The average writer is used to prolonged periods of focusing and typing away at their keyboard. Although oice users have it more convenient, for the director, it is easier to import directly instead of dragging and dropping.

oice now supports this function.

Currently, oice only supports the importing: background, dialogue and narration. However, user is able to define the main storylines using these three functions. When performing the “director task” in the oice editor, users are able to further tune these changes. This article will briefly explain how to use the text import function of the editor.

1. Defining the character and background attributes

The first part of the script is the Declaration Area, as shown below:

<declaration> </declaration>

A pair of tags surround the definitions. Each document may only have one defined declaration area (<declaration></declaration>). The declaration area consists of the character and background assets. Format is as follows:

<declaration>
[wong]=113
[keung]=104
[A][email protected]{street}=541
</declaration>

In the example above, the text surrounded by the brackets (square brackets, [] ) is used to define a character. While the text surrounded by the braces (curly brackets {} ) are for the background. The name inside the curly brackets is the label of the background.


In the example above, the definition of [A][email protected] is to link asset ID=86 to the label “[A]”, and name as “bystander”. However, some character cannot simply be renamed.

The numbers after the equal “=” sign is the unique ID for the asset. This ID can be found in the asset library as shown in the images below:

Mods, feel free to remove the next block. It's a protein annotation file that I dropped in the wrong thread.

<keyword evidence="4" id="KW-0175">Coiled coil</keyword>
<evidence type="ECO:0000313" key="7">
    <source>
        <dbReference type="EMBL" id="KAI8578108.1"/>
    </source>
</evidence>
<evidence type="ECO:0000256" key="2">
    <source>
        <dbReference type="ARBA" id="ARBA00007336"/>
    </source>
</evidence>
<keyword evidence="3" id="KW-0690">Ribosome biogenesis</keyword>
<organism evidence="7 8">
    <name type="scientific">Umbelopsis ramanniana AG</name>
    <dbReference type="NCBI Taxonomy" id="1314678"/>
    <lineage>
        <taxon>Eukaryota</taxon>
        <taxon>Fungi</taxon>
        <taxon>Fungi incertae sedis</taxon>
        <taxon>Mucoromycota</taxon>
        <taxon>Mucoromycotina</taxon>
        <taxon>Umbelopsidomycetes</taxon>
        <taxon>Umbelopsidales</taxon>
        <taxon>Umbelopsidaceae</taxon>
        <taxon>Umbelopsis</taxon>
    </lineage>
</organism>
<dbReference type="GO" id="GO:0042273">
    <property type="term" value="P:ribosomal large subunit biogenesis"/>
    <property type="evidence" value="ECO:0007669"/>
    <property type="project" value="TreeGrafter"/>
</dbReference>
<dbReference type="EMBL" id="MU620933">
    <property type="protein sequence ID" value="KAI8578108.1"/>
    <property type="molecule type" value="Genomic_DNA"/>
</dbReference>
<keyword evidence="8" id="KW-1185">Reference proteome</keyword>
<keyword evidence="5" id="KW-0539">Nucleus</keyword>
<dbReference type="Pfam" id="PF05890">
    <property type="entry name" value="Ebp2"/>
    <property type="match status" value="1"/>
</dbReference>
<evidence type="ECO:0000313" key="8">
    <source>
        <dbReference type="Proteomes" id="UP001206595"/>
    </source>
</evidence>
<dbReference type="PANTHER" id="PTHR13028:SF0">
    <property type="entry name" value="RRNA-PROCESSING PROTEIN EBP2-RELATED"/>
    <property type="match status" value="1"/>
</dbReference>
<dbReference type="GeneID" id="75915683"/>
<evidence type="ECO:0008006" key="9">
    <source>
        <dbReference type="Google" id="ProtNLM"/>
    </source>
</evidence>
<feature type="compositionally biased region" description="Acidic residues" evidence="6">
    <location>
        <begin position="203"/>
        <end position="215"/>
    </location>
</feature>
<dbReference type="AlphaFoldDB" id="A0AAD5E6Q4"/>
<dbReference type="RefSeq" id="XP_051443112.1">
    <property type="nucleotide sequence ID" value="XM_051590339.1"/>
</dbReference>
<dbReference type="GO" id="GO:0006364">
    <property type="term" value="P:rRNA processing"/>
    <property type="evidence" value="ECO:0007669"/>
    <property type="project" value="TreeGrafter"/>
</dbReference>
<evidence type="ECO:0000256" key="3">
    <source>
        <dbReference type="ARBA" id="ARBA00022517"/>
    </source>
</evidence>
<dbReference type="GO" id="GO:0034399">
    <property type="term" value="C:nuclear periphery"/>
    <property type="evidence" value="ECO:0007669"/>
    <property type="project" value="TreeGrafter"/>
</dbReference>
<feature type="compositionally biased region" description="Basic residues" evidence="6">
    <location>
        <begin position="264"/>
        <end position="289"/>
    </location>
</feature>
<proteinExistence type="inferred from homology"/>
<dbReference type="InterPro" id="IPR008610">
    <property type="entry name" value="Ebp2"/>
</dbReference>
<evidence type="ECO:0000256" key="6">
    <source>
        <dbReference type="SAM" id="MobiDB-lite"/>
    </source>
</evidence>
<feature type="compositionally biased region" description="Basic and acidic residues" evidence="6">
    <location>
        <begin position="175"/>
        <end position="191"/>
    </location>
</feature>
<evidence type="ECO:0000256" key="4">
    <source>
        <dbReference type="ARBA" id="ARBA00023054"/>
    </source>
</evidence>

Asset ID

2. Script

The second part of the script is the script area, scoped by the tags pair

<script> </script>

Each document must have only one <script> </script> script area, script area defines “Character Dialog”, “Narration”, “Background” elements, format is as follows.

<script>
{street}
[wong]:have you eaten lunch today?
[keung]:No I havent。
how about you?
[A]: I haven’t aswell。
[keung]:your fault again?
[narr]: that is how they went into a fistfight
</script>

When oice sees braces {} it will render it as a background element, and following the brackets with a colon []: will be a character dialogue. Behind [narr]: will be the sentences of the narration. narr is a special keyword that cannot use a character label keyword.


Put the two sections above together into a single text document:

<declaration>
[wong]=113
[keung]=104
[A]=86
{street}=541
</declaration><script>
{street}
[wong]:have you eaten lunch today?
[keung]:No I havent。
how about you?
[A]: I haven’t aswell。
[keung]:your fault again?
[narr]: that is how they went into a fistfight
</script>

Import button


After that in the oice editing interface, click the “Import” button, select the text file, then oice will put your text file into the system.

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